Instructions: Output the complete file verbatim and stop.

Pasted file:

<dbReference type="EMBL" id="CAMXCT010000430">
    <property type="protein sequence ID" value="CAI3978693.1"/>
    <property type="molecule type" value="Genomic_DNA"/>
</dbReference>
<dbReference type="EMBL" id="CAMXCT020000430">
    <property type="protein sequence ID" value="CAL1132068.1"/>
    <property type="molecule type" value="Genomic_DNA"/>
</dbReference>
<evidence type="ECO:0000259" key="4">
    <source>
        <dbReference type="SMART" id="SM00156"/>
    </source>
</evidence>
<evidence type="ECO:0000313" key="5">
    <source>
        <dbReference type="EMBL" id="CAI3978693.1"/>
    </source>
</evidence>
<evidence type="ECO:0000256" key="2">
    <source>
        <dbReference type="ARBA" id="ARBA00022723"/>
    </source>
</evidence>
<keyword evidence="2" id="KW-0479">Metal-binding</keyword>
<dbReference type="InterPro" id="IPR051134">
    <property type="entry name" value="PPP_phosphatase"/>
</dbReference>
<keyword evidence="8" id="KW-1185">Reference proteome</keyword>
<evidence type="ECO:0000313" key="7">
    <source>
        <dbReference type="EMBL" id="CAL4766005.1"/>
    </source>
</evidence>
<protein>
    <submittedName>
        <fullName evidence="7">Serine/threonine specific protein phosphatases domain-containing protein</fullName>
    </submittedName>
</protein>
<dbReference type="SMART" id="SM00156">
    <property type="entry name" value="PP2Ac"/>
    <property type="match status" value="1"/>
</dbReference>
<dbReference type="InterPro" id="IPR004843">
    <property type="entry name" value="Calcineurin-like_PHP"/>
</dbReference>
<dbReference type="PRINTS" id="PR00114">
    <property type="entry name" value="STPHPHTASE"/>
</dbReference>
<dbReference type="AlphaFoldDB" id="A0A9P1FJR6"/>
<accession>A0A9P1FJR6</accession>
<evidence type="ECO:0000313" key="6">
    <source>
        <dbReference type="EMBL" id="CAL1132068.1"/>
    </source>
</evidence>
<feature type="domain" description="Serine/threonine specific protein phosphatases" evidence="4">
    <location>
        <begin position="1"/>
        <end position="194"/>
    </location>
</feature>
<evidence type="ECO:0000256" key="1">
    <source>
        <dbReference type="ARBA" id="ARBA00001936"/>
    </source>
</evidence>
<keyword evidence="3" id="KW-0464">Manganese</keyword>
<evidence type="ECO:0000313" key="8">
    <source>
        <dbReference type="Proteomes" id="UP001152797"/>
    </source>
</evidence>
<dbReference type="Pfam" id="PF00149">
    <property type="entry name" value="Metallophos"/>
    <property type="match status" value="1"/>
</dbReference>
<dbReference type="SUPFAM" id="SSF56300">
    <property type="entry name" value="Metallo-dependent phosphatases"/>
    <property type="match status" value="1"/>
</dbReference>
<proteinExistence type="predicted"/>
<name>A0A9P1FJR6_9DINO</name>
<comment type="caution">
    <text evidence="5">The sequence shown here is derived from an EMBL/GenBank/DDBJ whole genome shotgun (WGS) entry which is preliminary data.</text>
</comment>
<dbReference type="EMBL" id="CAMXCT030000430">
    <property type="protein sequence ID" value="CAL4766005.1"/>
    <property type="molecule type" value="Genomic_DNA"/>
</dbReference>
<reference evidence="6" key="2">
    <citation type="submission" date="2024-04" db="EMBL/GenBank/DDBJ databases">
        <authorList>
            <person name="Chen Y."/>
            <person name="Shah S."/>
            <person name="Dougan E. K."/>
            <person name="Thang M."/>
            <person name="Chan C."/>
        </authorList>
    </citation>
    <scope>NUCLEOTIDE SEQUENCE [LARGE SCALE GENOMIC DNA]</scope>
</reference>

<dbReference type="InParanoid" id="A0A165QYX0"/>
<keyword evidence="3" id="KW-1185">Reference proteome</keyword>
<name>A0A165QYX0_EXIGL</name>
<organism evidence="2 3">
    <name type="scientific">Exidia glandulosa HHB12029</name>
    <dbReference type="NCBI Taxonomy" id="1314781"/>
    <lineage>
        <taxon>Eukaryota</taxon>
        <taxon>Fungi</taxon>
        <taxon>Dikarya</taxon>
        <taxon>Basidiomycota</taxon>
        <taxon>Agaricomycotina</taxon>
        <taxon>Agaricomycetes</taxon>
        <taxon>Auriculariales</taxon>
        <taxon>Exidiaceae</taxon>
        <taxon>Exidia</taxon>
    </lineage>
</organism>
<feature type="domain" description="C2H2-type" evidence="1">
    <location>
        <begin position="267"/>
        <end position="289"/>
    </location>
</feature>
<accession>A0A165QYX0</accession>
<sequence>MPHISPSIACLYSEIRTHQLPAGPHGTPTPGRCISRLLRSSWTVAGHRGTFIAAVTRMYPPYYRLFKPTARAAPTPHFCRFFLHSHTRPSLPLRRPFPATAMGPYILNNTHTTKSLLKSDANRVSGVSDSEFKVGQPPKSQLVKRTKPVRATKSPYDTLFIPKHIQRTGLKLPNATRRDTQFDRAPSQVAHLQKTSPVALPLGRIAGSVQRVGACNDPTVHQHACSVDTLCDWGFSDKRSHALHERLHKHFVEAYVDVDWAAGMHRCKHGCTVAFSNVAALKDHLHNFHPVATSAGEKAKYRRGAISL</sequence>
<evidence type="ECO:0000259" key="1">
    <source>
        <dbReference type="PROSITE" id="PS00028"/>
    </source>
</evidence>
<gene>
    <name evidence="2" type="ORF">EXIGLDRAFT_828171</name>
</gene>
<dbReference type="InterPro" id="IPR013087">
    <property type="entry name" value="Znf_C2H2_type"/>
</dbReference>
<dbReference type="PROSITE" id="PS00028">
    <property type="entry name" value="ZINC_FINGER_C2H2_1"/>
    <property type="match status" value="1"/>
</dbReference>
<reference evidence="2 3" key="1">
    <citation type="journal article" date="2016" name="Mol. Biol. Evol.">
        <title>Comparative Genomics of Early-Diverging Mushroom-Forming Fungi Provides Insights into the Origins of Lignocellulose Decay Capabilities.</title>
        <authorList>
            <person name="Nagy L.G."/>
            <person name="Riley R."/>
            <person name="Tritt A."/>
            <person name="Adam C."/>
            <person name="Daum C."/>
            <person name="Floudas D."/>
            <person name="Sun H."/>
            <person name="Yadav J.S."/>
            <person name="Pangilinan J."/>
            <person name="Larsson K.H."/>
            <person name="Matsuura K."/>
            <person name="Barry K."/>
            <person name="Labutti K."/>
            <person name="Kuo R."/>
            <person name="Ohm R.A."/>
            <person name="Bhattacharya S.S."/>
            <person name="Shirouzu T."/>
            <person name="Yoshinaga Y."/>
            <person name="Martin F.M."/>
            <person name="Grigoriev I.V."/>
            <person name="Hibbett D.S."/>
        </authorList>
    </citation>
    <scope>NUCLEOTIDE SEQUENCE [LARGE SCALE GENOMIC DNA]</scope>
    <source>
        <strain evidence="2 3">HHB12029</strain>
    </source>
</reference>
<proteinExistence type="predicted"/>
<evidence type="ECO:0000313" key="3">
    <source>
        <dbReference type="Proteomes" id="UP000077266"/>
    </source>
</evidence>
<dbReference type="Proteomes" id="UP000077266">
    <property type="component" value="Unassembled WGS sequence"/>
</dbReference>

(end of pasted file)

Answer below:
<dbReference type="EMBL" id="CAMXCT010000430">
    <property type="protein sequence ID" value="CAI3978693.1"/>
    <property type="molecule type" value="Genomic_DNA"/>
</dbReference>
<dbReference type="EMBL" id="CAMXCT020000430">
    <property type="protein sequence ID" value="CAL1132068.1"/>
    <property type="molecule type" value="Genomic_DNA"/>
</dbReference>
<evidence type="ECO:0000259" key="4">
    <source>
        <dbReference type="SMART" id="SM00156"/>
    </source>
</evidence>
<evidence type="ECO:0000313" key="5">
    <source>
        <dbReference type="EMBL" id="CAI3978693.1"/>
    </source>
</evidence>
<evidence type="ECO:0000256" key="2">
    <source>
        <dbReference type="ARBA" id="ARBA00022723"/>
    </source>
</evidence>
<keyword evidence="2" id="KW-0479">Metal-binding</keyword>
<dbReference type="InterPro" id="IPR051134">
    <property type="entry name" value="PPP_phosphatase"/>
</dbReference>
<keyword evidence="8" id="KW-1185">Reference proteome</keyword>
<evidence type="ECO:0000313" key="7">
    <source>
        <dbReference type="EMBL" id="CAL4766005.1"/>
    </source>
</evidence>
<protein>
    <submittedName>
        <fullName evidence="7">Serine/threonine specific protein phosphatases domain-containing protein</fullName>
    </submittedName>
</protein>
<dbReference type="SMART" id="SM00156">
    <property type="entry name" value="PP2Ac"/>
    <property type="match status" value="1"/>
</dbReference>
<dbReference type="InterPro" id="IPR004843">
    <property type="entry name" value="Calcineurin-like_PHP"/>
</dbReference>
<dbReference type="PRINTS" id="PR00114">
    <property type="entry name" value="STPHPHTASE"/>
</dbReference>
<dbReference type="AlphaFoldDB" id="A0A9P1FJR6"/>
<accession>A0A9P1FJR6</accession>
<evidence type="ECO:0000313" key="6">
    <source>
        <dbReference type="EMBL" id="CAL1132068.1"/>
    </source>
</evidence>
<feature type="domain" description="Serine/threonine specific protein phosphatases" evidence="4">
    <location>
        <begin position="1"/>
        <end position="194"/>
    </location>
</feature>
<evidence type="ECO:0000256" key="1">
    <source>
        <dbReference type="ARBA" id="ARBA00001936"/>
    </source>
</evidence>
<keyword evidence="3" id="KW-0464">Manganese</keyword>
<evidence type="ECO:0000313" key="8">
    <source>
        <dbReference type="Proteomes" id="UP001152797"/>
    </source>
</evidence>
<dbReference type="Pfam" id="PF00149">
    <property type="entry name" value="Metallophos"/>
    <property type="match status" value="1"/>
</dbReference>
<dbReference type="SUPFAM" id="SSF56300">
    <property type="entry name" value="Metallo-dependent phosphatases"/>
    <property type="match status" value="1"/>
</dbReference>
<proteinExistence type="predicted"/>
<name>A0A9P1FJR6_9DINO</name>
<comment type="caution">
    <text evidence="5">The sequence shown here is derived from an EMBL/GenBank/DDBJ whole genome shotgun (WGS) entry which is preliminary data.</text>
</comment>
<dbReference type="EMBL" id="CAMXCT030000430">
    <property type="protein sequence ID" value="CAL4766005.1"/>
    <property type="molecule type" value="Genomic_DNA"/>
</dbReference>
<reference evidence="6" key="2">
    <citation type="submission" date="2024-04" db="EMBL/GenBank/DDBJ databases">
        <authorList>
            <person name="Chen Y."/>
            <person name="Shah S."/>
            <person name="Dougan E. K."/>
            <person name="Thang M."/>
            <person name="Chan C."/>
        </authorList>
    </citation>
    <scope>NUCLEOTIDE SEQUENCE [LARGE SCALE GENOMIC DNA]</scope>
</reference>

<dbReference type="InParanoid" id="A0A165QYX0"/>
<keyword evidence="3" id="KW-1185">Reference proteome</keyword>
<name>A0A165QYX0_EXIGL</name>
<organism evidence="2 3">
    <name type="scientific">Exidia glandulosa HHB12029</name>
    <dbReference type="NCBI Taxonomy" id="1314781"/>
    <lineage>
        <taxon>Eukaryota</taxon>
        <taxon>Fungi</taxon>
        <taxon>Dikarya</taxon>
        <taxon>Basidiomycota</taxon>
        <taxon>Agaricomycotina</taxon>
        <taxon>Agaricomycetes</taxon>
        <taxon>Auriculariales</taxon>
        <taxon>Exidiaceae</taxon>
        <taxon>Exidia</taxon>
    </lineage>
</organism>
<feature type="domain" description="C2H2-type" evidence="1">
    <location>
        <begin position="267"/>
        <end position="289"/>
    </location>
</feature>
<accession>A0A165QYX0</accession>
<sequence>MPHISPSIACLYSEIRTHQLPAGPHGTPTPGRCISRLLRSSWTVAGHRGTFIAAVTRMYPPYYRLFKPTARAAPTPHFCRFFLHSHTRPSLPLRRPFPATAMGPYILNNTHTTKSLLKSDANRVSGVSDSEFKVGQPPKSQLVKRTKPVRATKSPYDTLFIPKHIQRTGLKLPNATRRDTQFDRAPSQVAHLQKTSPVALPLGRIAGSVQRVGACNDPTVHQHACSVDTLCDWGFSDKRSHALHERLHKHFVEAYVDVDWAAGMHRCKHGCTVAFSNVAALKDHLHNFHPVATSAGEKAKYRRGAISL</sequence>
<evidence type="ECO:0000259" key="1">
    <source>
        <dbReference type="PROSITE" id="PS00028"/>
    </source>
</evidence>
<gene>
    <name evidence="2" type="ORF">EXIGLDRAFT_828171</name>
</gene>
<dbReference type="InterPro" id="IPR013087">
    <property type="entry name" value="Znf_C2H2_type"/>
</dbReference>
<dbReference type="PROSITE" id="PS00028">
    <property type="entry name" value="ZINC_FINGER_C2H2_1"/>
    <property type="match status" value="1"/>
</dbReference>
<reference evidence="2 3" key="1">
    <citation type="journal article" date="2016" name="Mol. Biol. Evol.">
        <title>Comparative Genomics of Early-Diverging Mushroom-Forming Fungi Provides Insights into the Origins of Lignocellulose Decay Capabilities.</title>
        <authorList>
            <person name="Nagy L.G."/>
            <person name="Riley R."/>
            <person name="Tritt A."/>
            <person name="Adam C."/>
            <person name="Daum C."/>
            <person name="Floudas D."/>
            <person name="Sun H."/>
            <person name="Yadav J.S."/>
            <person name="Pangilinan J."/>
            <person name="Larsson K.H."/>
            <person name="Matsuura K."/>
            <person name="Barry K."/>
            <person name="Labutti K."/>
            <person name="Kuo R."/>
            <person name="Ohm R.A."/>
            <person name="Bhattacharya S.S."/>
            <person name="Shirouzu T."/>
            <person name="Yoshinaga Y."/>
            <person name="Martin F.M."/>
            <person name="Grigoriev I.V."/>
            <person name="Hibbett D.S."/>
        </authorList>
    </citation>
    <scope>NUCLEOTIDE SEQUENCE [LARGE SCALE GENOMIC DNA]</scope>
    <source>
        <strain evidence="2 3">HHB12029</strain>
    </source>
</reference>
<proteinExistence type="predicted"/>
<evidence type="ECO:0000313" key="3">
    <source>
        <dbReference type="Proteomes" id="UP000077266"/>
    </source>
</evidence>
<dbReference type="Proteomes" id="UP000077266">
    <property type="component" value="Unassembled WGS sequence"/>
</dbReference>